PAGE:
use of memset and optimization

Tom Yu tlyu at MIT.EDU
Fri Nov 8 10:50:01 EST 2002

>>>>> "john" == John Hascall <john at> writes:

>> Not only does gcc 3.0.3 not optimize out the memset() call, it also
>> doesn't inline any of the functions.

john>    However, it would be perfectly within its rights to do so,
john>    and perhaps some compiler now or in the future does/will.

I'm not convinced of that.  Consider that an expression statement is a
sequence point.  There is therefore a sequence point between the call
to memset() and the call to free().  If it is possible that a signal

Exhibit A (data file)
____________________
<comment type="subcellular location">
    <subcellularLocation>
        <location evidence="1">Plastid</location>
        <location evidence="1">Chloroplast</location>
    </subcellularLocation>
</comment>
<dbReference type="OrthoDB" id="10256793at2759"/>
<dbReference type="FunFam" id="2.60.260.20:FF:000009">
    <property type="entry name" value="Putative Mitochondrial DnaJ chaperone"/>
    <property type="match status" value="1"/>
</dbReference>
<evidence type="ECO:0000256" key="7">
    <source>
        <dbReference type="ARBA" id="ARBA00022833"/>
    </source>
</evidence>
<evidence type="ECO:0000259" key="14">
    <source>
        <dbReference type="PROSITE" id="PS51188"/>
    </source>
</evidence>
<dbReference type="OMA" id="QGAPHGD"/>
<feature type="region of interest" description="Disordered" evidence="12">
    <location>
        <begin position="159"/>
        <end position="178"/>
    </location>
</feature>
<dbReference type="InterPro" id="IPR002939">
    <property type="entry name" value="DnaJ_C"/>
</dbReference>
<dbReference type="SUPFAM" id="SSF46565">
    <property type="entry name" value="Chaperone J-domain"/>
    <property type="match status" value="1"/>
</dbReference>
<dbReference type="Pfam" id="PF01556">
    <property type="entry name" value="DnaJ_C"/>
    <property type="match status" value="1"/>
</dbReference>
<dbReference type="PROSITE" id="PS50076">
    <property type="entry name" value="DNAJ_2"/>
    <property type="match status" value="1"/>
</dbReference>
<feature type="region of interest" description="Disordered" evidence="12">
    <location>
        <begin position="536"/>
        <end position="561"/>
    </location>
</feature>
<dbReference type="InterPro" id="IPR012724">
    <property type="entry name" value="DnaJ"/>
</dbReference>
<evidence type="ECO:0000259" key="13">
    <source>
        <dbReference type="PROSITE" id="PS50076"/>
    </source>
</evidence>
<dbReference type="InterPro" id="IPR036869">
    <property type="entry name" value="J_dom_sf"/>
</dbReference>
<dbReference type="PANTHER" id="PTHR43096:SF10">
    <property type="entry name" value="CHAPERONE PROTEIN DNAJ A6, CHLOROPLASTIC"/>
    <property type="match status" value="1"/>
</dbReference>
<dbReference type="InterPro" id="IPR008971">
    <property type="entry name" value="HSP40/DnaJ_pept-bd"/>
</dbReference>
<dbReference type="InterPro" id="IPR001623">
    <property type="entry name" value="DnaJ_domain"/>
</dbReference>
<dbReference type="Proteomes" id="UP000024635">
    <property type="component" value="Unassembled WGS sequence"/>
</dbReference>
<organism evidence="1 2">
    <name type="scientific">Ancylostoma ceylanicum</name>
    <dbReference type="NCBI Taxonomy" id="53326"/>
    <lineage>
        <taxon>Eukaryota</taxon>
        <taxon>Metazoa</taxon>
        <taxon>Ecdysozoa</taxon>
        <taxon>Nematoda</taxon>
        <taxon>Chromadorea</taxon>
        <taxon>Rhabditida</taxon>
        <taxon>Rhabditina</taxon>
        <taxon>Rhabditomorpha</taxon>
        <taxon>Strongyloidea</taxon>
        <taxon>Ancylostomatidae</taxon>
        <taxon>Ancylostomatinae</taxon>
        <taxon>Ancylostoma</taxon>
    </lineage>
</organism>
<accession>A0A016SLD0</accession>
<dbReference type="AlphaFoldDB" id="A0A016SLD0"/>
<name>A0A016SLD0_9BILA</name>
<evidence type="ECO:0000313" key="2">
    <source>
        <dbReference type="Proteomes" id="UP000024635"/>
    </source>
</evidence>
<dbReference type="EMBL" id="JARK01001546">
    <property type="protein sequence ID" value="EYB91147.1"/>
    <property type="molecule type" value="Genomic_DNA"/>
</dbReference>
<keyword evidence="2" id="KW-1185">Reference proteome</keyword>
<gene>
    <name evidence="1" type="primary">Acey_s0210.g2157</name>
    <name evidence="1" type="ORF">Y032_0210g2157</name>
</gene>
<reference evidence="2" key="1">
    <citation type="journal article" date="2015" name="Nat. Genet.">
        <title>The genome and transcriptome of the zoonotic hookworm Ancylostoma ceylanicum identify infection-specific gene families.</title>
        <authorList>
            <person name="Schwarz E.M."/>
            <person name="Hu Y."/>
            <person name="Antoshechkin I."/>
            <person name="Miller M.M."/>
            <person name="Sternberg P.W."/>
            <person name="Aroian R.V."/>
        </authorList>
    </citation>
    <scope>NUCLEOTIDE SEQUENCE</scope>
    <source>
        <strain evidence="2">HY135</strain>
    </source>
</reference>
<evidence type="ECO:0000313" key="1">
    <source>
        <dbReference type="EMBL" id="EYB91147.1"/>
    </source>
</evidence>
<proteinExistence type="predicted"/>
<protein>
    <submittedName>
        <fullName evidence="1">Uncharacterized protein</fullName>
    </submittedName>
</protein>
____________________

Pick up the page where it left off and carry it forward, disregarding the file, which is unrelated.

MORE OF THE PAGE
handler might access the value of the object between those two calls,
the standard arguably requires that it be able to see the effects of
the memset().

One could also argue that since the requirement is only for "as if"
behavior in the absence of the volatile qualifier, the implementation
is not required to let the signal handler see the effect of memset()
if the object isn't declared as volatile and there is no visible I/O
that would be affected by such optimization.  In practice, an
implementation would have a difficult time making the determination
that no visible I/O would be affected by optimizing away the call to


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